Kevin Mahto is a member of the Red Lake Band of Ojibwe. He lives just around the corner from a Bemidji pawnshop, and knows owner Don Josefson by name. On a recent day, Mahto stopped in to pawn a full-length coat.
"Hey Don," Mahto says.
"Hi Kevin, how ya doing?" Josefson replies.
"Pretty good this morning," Mahto says. "I'd like to pawn this item. And I'd like to get 25 bucks for it."
"OK, I can do that. You got an ID?" says Josefson.
Josefson and Mahto know what's going to happen next. The only ID Mahto carries is his Red Lake tribal identification card. Josefson can't accept the card, even though it has Mahto's photo and a lot of the same information that's found on a Minnesota drivers license.
Pawnshops are government-regulated, so Josefson is required by law to ask for an ID. He can accept Canadian IDs or IDs from other states. But the computer system he's mandated to use isn't set up to accept tribal IDs.
Josefson says he's frustrated not only because he's losing business, but because he thinks not accepting tribal IDs is wrong.
"This is not New York City. This is Bemidji, Minnesota," Josefson says. "I know a good deal of these people personally, and unless they've been lying to me since they were 15, they are who they say they are. But I can't do business with them, because they don't have a Minnesota state-issued ID."
Technically, when Josefson rejects a tribal ID he violates a state law passed just last year. The law says that if a Minnesota drivers license is an acceptable form of ID under state law, then a tribal ID is, too.
But here's where things start to get complicated. The law applies only to specific situations where people are required by the state to show an ID. Pawning something at a pawn shop, for example. Or buying tobacco or alcohol. The law says tribal IDs are now an acceptable form of identification in those sorts of transactions.
“I know a good deal of these people personally, and unless they've been lying to me since they were 15, they are who they say they are. But I can't do business with them.”Don Josefson, Bemidji pawnshop owner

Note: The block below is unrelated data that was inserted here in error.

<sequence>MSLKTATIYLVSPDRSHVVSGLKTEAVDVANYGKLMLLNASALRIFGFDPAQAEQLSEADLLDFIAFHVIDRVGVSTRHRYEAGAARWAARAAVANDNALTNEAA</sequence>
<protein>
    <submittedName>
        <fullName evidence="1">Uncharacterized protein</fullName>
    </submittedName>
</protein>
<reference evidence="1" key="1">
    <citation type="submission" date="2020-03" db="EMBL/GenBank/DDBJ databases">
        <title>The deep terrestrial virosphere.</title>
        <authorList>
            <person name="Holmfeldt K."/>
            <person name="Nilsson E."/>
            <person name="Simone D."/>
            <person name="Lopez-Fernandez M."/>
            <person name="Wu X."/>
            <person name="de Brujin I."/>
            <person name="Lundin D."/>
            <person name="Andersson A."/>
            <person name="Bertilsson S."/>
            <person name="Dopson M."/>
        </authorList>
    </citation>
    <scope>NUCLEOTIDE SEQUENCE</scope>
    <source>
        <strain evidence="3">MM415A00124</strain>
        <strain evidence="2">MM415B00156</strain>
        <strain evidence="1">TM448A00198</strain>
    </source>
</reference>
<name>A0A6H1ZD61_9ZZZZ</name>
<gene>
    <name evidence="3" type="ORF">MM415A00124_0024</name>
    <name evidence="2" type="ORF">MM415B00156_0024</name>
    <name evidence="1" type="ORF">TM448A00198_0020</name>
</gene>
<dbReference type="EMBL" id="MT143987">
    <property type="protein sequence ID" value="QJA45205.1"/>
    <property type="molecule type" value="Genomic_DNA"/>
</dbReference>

But since the computer system Josefson uses at his pawnshop does not accept tribal IDs, and it hasn't been upgraded in the year since the law took place, he's out of compliance.
Even in the limited situations where the law applies, some say things aren't going very well. Some businesses in the state still have signs hanging by their cash registers declaring that tribal IDs aren't accepted.
According to Audrey Thayer, coordinator of the Greater Minnesota Justice Project, a program of the American Civil Liberties Union of Minnesota, Indians have had trouble for years using their tribal IDs to buy a pack of cigarettes, cash or write checks or board an airplane.
Thayer says American Indians are starting to complain about tribal ID rejection. Thayer says her office and other American Indian advocacy groups will soon start pushing the issue. She says a lawsuit over tribal IDs has already been filed in Hennepin County, and more suits could be in the making.
"I'm moving rather quickly now to negotiate, and work with the county and the cities in the areas up here so that we don't have to have suits. No one wants to have suits filed against them," says Thayer.
One of the issues tribal governments are going to have to resolve deals with ID card security. The new law says tribal IDs must contain security features that make them impervious to tampering or duplication. But many tribal IDs may not meet the vague standards set out in the 2006 law.
Beltrami County Attorney Tim Faver says that makes the situation confusing. He says state agencies are working with tribes to establish clear criteria for secure tribal IDs. Faver says until there's some uniformity to the tribal cards, there will continue to be problems.
"It is really not fair in my mind that a clerk in a convenience store or, quite frankly, a city or county government, to be making the determination in a given case as to what ID card meets the requirements of the statute," says Faver. "I think those are standards that need to be further defined and set by the state."
What Indian tribes in Minnesota would like to see is full recognition of tribal IDs as legitimate forms of identification everywhere. The new state law doesn't do that. A video store, for example, can still turn away American Indians who want to use their ID to rent a movie.
Observers say it may be difficult for the state of Minnesota to force private businesses to honor tribal IDs.